Since May 2015, the USGS National Wildlife Health Center (NWHC) has been assisting the U.S. Fish and Wildlife Service (USFWS) Region 7 Migratory Bird Management Office, several USFWS refuges, the National Park Service, and the Alaska Department of Fish and Game with investigations of multiple seabird mortality events along the Bering Sea and Pacific Ocean coastal areas of the Aleutian Islands East, Kodiak Island, Kenai Peninsula, and Prince William Sound. Estimates of the size and scope of these events have ranged from a few birds affected (~5-10) to >100 birds being found sick or dead at one time and location. The primary avian species reported to be affected to date include murres (common [Uria aalge] and thick-billed [U. lomvia]), sooty shearwaters (Puffinus griseus), black-legged kittiwakes (Rissa tridactyla), horned puffins (Fratercula corniculata), and glaucous-winged gulls (Larus glaucescens). Some of these avian mortalities have been concurrent with significant whale, pinniped, sea otter (Enhydra lutris), and fish mortalities throughout the summer.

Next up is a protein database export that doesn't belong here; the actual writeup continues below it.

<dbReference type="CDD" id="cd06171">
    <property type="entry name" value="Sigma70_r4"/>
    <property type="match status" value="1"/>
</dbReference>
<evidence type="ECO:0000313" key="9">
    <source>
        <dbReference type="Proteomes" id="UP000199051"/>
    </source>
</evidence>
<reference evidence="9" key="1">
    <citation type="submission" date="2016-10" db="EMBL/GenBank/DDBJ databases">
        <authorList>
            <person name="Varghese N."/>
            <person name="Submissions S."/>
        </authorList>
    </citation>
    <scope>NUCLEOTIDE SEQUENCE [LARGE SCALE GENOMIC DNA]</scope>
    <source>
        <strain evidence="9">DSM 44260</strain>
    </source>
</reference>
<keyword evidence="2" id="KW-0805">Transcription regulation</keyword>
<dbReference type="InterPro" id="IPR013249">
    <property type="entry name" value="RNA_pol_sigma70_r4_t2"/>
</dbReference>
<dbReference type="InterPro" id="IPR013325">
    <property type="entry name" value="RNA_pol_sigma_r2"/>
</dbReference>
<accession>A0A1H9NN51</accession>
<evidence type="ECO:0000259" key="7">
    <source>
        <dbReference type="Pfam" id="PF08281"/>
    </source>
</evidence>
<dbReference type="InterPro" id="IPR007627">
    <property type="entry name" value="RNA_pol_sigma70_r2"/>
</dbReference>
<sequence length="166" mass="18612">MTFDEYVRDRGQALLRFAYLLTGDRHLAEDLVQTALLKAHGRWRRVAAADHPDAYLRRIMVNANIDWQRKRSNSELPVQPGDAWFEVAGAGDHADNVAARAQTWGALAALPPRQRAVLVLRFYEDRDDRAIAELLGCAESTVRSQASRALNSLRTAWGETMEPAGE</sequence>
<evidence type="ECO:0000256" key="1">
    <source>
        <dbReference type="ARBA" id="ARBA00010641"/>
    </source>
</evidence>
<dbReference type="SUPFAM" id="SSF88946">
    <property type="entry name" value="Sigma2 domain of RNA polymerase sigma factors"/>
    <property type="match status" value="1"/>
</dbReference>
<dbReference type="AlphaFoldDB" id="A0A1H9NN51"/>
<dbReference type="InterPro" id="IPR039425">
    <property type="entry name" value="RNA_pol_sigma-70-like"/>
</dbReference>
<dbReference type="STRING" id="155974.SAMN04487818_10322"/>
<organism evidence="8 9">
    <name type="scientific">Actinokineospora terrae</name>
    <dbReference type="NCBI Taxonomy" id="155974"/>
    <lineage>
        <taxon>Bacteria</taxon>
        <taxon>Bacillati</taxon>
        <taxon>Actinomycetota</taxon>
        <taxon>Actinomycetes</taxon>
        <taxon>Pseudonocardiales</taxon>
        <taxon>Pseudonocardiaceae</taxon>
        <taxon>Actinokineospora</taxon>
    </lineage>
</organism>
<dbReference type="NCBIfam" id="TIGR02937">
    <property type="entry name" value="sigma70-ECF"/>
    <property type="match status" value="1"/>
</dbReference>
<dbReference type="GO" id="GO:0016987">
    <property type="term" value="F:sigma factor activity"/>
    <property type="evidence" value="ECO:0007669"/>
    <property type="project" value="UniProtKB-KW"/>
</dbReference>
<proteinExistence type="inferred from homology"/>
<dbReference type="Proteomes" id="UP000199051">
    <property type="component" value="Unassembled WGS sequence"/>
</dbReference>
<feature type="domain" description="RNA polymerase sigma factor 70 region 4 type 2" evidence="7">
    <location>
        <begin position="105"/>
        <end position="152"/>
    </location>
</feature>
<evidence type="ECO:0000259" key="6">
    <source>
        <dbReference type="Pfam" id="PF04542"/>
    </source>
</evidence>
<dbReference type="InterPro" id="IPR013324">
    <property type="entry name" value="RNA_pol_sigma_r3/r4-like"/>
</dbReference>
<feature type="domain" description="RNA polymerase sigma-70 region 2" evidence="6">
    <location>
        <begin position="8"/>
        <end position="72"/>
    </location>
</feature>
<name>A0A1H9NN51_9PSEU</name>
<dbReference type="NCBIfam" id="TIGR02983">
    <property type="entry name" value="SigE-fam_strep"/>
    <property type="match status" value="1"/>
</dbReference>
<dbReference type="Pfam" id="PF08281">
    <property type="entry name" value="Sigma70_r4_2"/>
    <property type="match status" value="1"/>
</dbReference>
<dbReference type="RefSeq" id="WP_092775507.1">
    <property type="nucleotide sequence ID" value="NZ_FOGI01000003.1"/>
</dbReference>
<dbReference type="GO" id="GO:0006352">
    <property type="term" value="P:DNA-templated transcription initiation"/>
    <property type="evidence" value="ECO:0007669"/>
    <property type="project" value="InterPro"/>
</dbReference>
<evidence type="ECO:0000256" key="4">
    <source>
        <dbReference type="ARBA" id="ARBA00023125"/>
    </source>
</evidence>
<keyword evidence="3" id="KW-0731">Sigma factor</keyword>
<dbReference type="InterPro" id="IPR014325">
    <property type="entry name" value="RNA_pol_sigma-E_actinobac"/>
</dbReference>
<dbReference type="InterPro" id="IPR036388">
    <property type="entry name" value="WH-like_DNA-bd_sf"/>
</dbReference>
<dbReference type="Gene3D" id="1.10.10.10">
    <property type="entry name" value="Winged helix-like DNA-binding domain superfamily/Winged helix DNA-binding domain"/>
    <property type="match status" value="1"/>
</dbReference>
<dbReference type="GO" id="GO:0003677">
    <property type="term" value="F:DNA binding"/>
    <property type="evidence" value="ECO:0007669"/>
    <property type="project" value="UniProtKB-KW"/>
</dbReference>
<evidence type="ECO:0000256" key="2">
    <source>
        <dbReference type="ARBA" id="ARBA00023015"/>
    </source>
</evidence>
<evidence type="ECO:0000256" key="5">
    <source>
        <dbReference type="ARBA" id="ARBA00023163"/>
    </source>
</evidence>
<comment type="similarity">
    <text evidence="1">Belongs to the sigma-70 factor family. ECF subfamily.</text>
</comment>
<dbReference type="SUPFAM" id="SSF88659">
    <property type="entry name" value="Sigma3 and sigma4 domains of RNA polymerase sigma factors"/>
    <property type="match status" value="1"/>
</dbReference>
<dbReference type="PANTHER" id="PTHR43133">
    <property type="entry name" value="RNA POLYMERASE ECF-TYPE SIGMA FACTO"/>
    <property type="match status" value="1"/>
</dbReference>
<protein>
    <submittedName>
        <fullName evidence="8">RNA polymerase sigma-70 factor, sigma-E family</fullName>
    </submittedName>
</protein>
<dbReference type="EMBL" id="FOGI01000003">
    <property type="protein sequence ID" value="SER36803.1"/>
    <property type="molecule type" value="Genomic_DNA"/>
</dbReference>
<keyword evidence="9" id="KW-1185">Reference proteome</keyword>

Diagnostic investigations have been challenging due to remote locations and/or lack of suitable carcasses. As of August 2015, the NWHC has received multiple avian carcasses from field partners. The primary finding for both juvenile and adult bird specimens received has been emaciation; a few individuals have also had mild to moderate intestinal parasite infections. All birds examined have tested negative for highly pathogenic avian influenza viruses and pathogenic bacteria such as Pasteurella multocida. The cause(s) of the emaciation are still being pursued and diagnostic tests are still in progress, including algal toxin analysis. An extensive Pseudo-nitzschia bloom (the algae that causes domoic acid poisoning) in Kachemak Bay and other areas has been reported for much of this summer, but it is unknown at this time if it is responsible for these mortality events. Water temperatures have been higher than normal off the coast of Alaska during the spring/summer 2015, likely due to “the blob” (unusual and persistent masses of warm water) and/or El Nino activity in the Pacific Ocean.